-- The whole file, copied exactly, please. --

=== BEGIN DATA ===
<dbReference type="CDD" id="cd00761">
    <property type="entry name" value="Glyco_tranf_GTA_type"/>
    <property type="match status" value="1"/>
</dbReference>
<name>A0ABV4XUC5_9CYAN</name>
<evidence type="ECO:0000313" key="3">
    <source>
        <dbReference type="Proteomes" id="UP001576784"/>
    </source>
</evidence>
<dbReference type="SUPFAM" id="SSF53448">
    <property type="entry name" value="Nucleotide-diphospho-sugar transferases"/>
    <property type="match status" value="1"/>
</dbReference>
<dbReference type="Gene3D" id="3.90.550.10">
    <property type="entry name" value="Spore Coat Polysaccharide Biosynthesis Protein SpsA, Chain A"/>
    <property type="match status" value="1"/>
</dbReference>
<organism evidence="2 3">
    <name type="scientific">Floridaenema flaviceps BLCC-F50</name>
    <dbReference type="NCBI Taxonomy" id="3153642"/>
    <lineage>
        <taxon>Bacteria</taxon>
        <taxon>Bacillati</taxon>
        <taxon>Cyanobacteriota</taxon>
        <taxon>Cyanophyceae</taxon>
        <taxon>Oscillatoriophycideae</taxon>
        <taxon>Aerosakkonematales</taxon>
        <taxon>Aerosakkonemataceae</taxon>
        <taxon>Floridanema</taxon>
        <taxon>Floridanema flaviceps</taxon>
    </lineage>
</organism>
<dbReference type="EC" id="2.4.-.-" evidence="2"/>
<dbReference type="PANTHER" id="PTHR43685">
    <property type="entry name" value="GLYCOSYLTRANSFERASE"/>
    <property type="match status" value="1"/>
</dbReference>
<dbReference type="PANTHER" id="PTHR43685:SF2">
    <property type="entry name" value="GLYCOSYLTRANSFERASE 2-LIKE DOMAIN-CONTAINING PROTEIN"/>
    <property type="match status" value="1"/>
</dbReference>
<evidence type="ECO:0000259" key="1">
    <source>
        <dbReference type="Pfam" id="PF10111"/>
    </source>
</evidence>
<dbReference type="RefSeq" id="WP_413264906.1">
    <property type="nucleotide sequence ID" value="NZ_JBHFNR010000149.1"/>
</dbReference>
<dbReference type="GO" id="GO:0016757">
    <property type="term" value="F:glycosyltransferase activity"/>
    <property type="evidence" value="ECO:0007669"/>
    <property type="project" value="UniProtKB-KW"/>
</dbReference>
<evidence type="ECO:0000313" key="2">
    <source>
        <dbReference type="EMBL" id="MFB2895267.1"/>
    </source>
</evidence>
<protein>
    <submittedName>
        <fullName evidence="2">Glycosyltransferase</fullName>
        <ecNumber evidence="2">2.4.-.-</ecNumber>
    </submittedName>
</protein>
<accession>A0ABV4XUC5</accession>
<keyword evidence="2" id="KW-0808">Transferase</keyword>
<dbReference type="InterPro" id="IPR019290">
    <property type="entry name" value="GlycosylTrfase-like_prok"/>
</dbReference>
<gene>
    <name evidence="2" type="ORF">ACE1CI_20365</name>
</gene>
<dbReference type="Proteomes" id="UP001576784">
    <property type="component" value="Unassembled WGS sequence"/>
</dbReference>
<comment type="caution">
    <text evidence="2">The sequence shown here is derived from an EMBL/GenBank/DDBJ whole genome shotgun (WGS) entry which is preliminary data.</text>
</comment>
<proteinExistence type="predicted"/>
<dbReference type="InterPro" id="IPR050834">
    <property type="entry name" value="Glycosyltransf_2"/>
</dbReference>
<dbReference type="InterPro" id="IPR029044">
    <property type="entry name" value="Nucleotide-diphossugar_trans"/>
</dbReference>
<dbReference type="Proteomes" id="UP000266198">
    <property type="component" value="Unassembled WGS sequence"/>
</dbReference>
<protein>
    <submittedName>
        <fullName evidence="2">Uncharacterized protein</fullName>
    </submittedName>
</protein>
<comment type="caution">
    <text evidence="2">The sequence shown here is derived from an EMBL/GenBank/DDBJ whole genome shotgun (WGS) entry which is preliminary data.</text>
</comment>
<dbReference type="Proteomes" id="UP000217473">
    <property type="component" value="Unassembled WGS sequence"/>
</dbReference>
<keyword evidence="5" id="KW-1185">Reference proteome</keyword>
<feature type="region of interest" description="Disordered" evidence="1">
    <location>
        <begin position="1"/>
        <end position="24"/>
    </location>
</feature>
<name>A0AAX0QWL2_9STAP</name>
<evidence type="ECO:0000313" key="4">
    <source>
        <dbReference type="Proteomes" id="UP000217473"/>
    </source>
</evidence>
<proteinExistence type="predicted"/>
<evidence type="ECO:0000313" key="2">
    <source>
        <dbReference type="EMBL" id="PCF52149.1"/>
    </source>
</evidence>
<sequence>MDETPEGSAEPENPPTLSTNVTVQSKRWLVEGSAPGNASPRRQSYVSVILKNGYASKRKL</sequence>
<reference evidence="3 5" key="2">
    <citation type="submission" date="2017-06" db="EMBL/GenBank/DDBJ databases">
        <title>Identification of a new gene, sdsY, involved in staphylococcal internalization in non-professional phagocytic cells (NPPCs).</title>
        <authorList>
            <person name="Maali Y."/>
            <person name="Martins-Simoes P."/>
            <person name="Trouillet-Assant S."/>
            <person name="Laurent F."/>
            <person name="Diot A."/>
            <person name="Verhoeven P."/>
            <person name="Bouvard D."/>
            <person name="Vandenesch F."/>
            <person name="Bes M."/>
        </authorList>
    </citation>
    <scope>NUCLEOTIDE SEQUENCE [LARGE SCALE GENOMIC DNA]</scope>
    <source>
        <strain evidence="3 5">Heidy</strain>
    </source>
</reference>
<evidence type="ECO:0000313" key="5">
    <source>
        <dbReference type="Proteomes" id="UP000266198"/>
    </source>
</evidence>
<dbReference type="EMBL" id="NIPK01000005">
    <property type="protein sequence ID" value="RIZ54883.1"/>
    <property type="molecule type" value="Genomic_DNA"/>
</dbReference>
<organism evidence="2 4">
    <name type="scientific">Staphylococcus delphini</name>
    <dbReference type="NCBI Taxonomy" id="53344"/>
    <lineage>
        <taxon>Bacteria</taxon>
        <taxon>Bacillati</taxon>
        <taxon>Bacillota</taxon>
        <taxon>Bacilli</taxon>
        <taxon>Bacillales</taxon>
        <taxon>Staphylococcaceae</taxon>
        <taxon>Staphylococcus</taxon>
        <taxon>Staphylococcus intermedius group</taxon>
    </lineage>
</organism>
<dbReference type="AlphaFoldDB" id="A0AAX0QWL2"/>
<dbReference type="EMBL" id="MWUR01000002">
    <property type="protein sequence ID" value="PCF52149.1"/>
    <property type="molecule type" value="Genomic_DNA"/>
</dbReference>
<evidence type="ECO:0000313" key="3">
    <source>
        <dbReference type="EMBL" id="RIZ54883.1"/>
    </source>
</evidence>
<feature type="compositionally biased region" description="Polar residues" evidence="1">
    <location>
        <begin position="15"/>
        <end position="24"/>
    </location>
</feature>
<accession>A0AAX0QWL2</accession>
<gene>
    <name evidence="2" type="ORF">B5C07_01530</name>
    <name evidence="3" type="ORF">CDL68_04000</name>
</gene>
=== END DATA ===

<dbReference type="CDD" id="cd00761">
    <property type="entry name" value="Glyco_tranf_GTA_type"/>
    <property type="match status" value="1"/>
</dbReference>
<name>A0ABV4XUC5_9CYAN</name>
<evidence type="ECO:0000313" key="3">
    <source>
        <dbReference type="Proteomes" id="UP001576784"/>
    </source>
</evidence>
<dbReference type="SUPFAM" id="SSF53448">
    <property type="entry name" value="Nucleotide-diphospho-sugar transferases"/>
    <property type="match status" value="1"/>
</dbReference>
<dbReference type="Gene3D" id="3.90.550.10">
    <property type="entry name" value="Spore Coat Polysaccharide Biosynthesis Protein SpsA, Chain A"/>
    <property type="match status" value="1"/>
</dbReference>
<organism evidence="2 3">
    <name type="scientific">Floridaenema flaviceps BLCC-F50</name>
    <dbReference type="NCBI Taxonomy" id="3153642"/>
    <lineage>
        <taxon>Bacteria</taxon>
        <taxon>Bacillati</taxon>
        <taxon>Cyanobacteriota</taxon>
        <taxon>Cyanophyceae</taxon>
        <taxon>Oscillatoriophycideae</taxon>
        <taxon>Aerosakkonematales</taxon>
        <taxon>Aerosakkonemataceae</taxon>
        <taxon>Floridanema</taxon>
        <taxon>Floridanema flaviceps</taxon>
    </lineage>
</organism>
<dbReference type="EC" id="2.4.-.-" evidence="2"/>
<dbReference type="PANTHER" id="PTHR43685">
    <property type="entry name" value="GLYCOSYLTRANSFERASE"/>
    <property type="match status" value="1"/>
</dbReference>
<dbReference type="PANTHER" id="PTHR43685:SF2">
    <property type="entry name" value="GLYCOSYLTRANSFERASE 2-LIKE DOMAIN-CONTAINING PROTEIN"/>
    <property type="match status" value="1"/>
</dbReference>
<evidence type="ECO:0000259" key="1">
    <source>
        <dbReference type="Pfam" id="PF10111"/>
    </source>
</evidence>
<dbReference type="RefSeq" id="WP_413264906.1">
    <property type="nucleotide sequence ID" value="NZ_JBHFNR010000149.1"/>
</dbReference>
<dbReference type="GO" id="GO:0016757">
    <property type="term" value="F:glycosyltransferase activity"/>
    <property type="evidence" value="ECO:0007669"/>
    <property type="project" value="UniProtKB-KW"/>
</dbReference>
<evidence type="ECO:0000313" key="2">
    <source>
        <dbReference type="EMBL" id="MFB2895267.1"/>
    </source>
</evidence>
<protein>
    <submittedName>
        <fullName evidence="2">Glycosyltransferase</fullName>
        <ecNumber evidence="2">2.4.-.-</ecNumber>
    </submittedName>
</protein>
<accession>A0ABV4XUC5</accession>
<keyword evidence="2" id="KW-0808">Transferase</keyword>
<dbReference type="InterPro" id="IPR019290">
    <property type="entry name" value="GlycosylTrfase-like_prok"/>
</dbReference>
<gene>
    <name evidence="2" type="ORF">ACE1CI_20365</name>
</gene>
<dbReference type="Proteomes" id="UP001576784">
    <property type="component" value="Unassembled WGS sequence"/>
</dbReference>
<comment type="caution">
    <text evidence="2">The sequence shown here is derived from an EMBL/GenBank/DDBJ whole genome shotgun (WGS) entry which is preliminary data.</text>
</comment>
<proteinExistence type="predicted"/>
<dbReference type="InterPro" id="IPR050834">
    <property type="entry name" value="Glycosyltransf_2"/>
</dbReference>
<dbReference type="InterPro" id="IPR029044">
    <property type="entry name" value="Nucleotide-diphossugar_trans"/>
</dbReference>
<dbReference type="Proteomes" id="UP000266198">
    <property type="component" value="Unassembled WGS sequence"/>
</dbReference>
<protein>
    <submittedName>
        <fullName evidence="2">Uncharacterized protein</fullName>
    </submittedName>
</protein>
<comment type="caution">
    <text evidence="2">The sequence shown here is derived from an EMBL/GenBank/DDBJ whole genome shotgun (WGS) entry which is preliminary data.</text>
</comment>
<dbReference type="Proteomes" id="UP000217473">
    <property type="component" value="Unassembled WGS sequence"/>
</dbReference>
<keyword evidence="5" id="KW-1185">Reference proteome</keyword>
<feature type="region of interest" description="Disordered" evidence="1">
    <location>
        <begin position="1"/>
        <end position="24"/>
    </location>
</feature>
<name>A0AAX0QWL2_9STAP</name>
<evidence type="ECO:0000313" key="4">
    <source>
        <dbReference type="Proteomes" id="UP000217473"/>
    </source>
</evidence>
<proteinExistence type="predicted"/>
<evidence type="ECO:0000313" key="2">
    <source>
        <dbReference type="EMBL" id="PCF52149.1"/>
    </source>
</evidence>
<sequence>MDETPEGSAEPENPPTLSTNVTVQSKRWLVEGSAPGNASPRRQSYVSVILKNGYASKRKL</sequence>
<reference evidence="3 5" key="2">
    <citation type="submission" date="2017-06" db="EMBL/GenBank/DDBJ databases">
        <title>Identification of a new gene, sdsY, involved in staphylococcal internalization in non-professional phagocytic cells (NPPCs).</title>
        <authorList>
            <person name="Maali Y."/>
            <person name="Martins-Simoes P."/>
            <person name="Trouillet-Assant S."/>
            <person name="Laurent F."/>
            <person name="Diot A."/>
            <person name="Verhoeven P."/>
            <person name="Bouvard D."/>
            <person name="Vandenesch F."/>
            <person name="Bes M."/>
        </authorList>
    </citation>
    <scope>NUCLEOTIDE SEQUENCE [LARGE SCALE GENOMIC DNA]</scope>
    <source>
        <strain evidence="3 5">Heidy</strain>
    </source>
</reference>
<evidence type="ECO:0000313" key="5">
    <source>
        <dbReference type="Proteomes" id="UP000266198"/>
    </source>
</evidence>
<dbReference type="EMBL" id="NIPK01000005">
    <property type="protein sequence ID" value="RIZ54883.1"/>
    <property type="molecule type" value="Genomic_DNA"/>
</dbReference>
<organism evidence="2 4">
    <name type="scientific">Staphylococcus delphini</name>
    <dbReference type="NCBI Taxonomy" id="53344"/>
    <lineage>
        <taxon>Bacteria</taxon>
        <taxon>Bacillati</taxon>
        <taxon>Bacillota</taxon>
        <taxon>Bacilli</taxon>
        <taxon>Bacillales</taxon>
        <taxon>Staphylococcaceae</taxon>
        <taxon>Staphylococcus</taxon>
        <taxon>Staphylococcus intermedius group</taxon>
    </lineage>
</organism>
<dbReference type="AlphaFoldDB" id="A0AAX0QWL2"/>
<dbReference type="EMBL" id="MWUR01000002">
    <property type="protein sequence ID" value="PCF52149.1"/>
    <property type="molecule type" value="Genomic_DNA"/>
</dbReference>
<evidence type="ECO:0000313" key="3">
    <source>
        <dbReference type="EMBL" id="RIZ54883.1"/>
    </source>
</evidence>
<feature type="compositionally biased region" description="Polar residues" evidence="1">
    <location>
        <begin position="15"/>
        <end position="24"/>
    </location>
</feature>
<accession>A0AAX0QWL2</accession>
<gene>
    <name evidence="2" type="ORF">B5C07_01530</name>
    <name evidence="3" type="ORF">CDL68_04000</name>
</gene>